The young pastor of a mountain village adopts a small blind girl, Gertrude. As Gertrude
grows up into an attractive young woman the pastor, now middle-aged, realises that he
is in love with her. To his chagrin, his adopted son, Jean, is also in love with
Gertrude, even though he is shortly to be married to another woman. Jean's fiancée
is jealous of Gertrude and arranges for her to see a doctor in the hope that she might
be cured and to enable Jean to choose equally between the two women. Miraculously,
Gertrude's sight is restored and she returns to the village a changed woman. Unable
to accept Jean's love and disappointed by the pastor's affections for her, she realises
that her former happiness has been lost forever.
Director Jean Delannoy's interpretation of André Gide's powerful and moving novel
La Symphonie pastorale
makes a memorable piece of cinema. The pastor is treated sympathetically,
although the contradiction with his position of authority is not evaded. We share
Gertrude's ambivalence when she recovers her sight and finds that her protector's love
is somewhat more than paternalistic - neither pity or repulsion - although it is clear
that both the pastor and Gertrude have lost something special. Delannoy paints a
tragic scenario where individual happiness is destroyed by the constraints of convention
and false expectations, and the film's conclusion is perhaps one of the most tragic and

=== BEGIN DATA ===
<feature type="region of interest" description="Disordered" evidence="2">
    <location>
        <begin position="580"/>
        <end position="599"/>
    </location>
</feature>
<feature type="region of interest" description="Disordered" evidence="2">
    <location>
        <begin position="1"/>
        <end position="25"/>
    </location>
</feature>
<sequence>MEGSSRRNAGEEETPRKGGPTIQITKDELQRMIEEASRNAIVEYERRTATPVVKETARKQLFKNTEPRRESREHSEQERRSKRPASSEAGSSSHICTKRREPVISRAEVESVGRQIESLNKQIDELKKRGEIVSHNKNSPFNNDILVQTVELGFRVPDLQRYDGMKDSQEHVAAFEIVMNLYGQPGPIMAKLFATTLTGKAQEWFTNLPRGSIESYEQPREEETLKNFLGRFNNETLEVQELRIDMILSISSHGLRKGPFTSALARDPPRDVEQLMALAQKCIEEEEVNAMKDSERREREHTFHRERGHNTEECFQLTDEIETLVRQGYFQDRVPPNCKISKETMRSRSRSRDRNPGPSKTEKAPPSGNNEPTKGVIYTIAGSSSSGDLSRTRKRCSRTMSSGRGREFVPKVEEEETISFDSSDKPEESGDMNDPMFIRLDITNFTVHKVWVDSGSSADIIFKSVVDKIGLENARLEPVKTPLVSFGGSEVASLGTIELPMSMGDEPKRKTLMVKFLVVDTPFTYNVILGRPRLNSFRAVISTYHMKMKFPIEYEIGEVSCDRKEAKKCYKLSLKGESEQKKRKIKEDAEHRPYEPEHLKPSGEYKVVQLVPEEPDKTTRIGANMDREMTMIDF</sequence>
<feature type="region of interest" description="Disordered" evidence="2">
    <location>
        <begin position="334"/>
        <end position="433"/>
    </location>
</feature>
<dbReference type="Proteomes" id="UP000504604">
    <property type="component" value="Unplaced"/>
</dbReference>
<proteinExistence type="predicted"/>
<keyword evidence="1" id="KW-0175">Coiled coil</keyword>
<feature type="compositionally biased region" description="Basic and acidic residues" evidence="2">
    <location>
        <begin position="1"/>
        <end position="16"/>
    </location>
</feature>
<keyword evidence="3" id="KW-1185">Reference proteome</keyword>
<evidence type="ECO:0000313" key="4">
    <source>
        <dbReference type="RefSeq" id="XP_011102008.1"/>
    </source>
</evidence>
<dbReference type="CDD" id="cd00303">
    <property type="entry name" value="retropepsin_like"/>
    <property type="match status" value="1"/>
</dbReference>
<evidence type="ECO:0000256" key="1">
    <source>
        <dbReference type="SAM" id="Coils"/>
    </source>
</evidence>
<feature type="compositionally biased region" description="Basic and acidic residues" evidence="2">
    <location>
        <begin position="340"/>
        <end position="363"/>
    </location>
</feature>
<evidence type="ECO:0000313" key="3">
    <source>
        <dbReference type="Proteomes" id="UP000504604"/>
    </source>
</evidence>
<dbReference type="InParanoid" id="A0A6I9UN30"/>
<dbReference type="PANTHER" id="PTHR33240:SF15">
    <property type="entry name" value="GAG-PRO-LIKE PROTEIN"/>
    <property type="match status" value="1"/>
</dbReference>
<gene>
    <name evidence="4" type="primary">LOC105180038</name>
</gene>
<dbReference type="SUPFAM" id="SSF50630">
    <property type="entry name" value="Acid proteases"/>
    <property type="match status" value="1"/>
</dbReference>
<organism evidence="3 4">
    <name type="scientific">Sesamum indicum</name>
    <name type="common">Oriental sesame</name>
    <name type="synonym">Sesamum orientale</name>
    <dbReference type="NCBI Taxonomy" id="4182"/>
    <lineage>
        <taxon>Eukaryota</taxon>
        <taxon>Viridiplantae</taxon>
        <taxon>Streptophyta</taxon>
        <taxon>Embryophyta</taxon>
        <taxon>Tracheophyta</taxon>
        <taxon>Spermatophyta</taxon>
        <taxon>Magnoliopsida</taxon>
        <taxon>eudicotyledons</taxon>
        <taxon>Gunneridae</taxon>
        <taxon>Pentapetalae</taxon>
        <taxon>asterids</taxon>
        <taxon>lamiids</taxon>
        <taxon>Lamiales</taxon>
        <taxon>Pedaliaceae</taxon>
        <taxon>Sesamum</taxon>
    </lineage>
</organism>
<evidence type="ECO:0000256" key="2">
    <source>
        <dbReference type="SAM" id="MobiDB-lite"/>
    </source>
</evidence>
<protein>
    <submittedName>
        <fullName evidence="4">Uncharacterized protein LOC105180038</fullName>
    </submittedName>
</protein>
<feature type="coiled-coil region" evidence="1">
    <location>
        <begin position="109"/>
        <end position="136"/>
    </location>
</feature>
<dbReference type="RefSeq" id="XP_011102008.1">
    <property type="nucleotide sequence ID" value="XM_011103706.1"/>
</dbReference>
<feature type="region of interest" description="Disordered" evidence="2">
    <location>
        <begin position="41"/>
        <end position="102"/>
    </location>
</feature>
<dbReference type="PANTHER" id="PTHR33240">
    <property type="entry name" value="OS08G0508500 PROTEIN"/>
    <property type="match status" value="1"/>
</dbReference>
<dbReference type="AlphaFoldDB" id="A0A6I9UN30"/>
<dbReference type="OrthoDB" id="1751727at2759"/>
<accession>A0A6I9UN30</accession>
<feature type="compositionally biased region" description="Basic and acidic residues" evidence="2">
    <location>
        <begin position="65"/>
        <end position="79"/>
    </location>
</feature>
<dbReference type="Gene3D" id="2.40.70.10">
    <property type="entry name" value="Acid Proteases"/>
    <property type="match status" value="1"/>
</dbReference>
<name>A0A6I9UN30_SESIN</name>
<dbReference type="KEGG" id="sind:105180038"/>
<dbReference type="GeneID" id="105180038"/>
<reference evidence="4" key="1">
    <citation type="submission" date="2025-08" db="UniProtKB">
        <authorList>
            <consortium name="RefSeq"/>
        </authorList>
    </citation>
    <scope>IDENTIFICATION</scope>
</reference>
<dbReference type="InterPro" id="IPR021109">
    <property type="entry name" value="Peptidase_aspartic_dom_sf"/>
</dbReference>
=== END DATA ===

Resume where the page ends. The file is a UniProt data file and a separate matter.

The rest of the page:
upsetting in cinema history.
The film is beautifully photographed, and one easily senses the isolation and remoteness
of the small village community. The scene where a blind Gertrude is trying hopelessly
to recover the shoe of a young boy has an air of classic tragedy. The most effective
and moving scene, however, is when Gertrude emerges from the hospital, having recovered
her sight, and sees snow for the first time. "So this is snow", she says quietly,
And Michèle Morgan is indeed at her most enchanting in the role of Gertrude. It is probably
her best screen performance, and one that won her the Best Actress award at the very first
Cannes Film Festival in 1946. There is scarcely a scene in the film where she fails
to trigger a deep emotional response. We share her unhappiness and vulnerability when
she is blind and feeling useless. We delight when she walzes in the arms of the
young man who has fallen in love with her. We are captivated by her joy when she
recovers her sight. And we are moved to tears when, through no fault of her own,
she loses her happiness at the end of the film. This is Michèle Morgan at
her best. Few actors and actresses are able to win the empathy of a cinema audience
This is a great piece of French cinema from an experienced and highly respected director.
Neither overly sentimental or theatrical, La symphonie pastorale
is a tragic and
moving story that is perfectly constructed in the medium of film.
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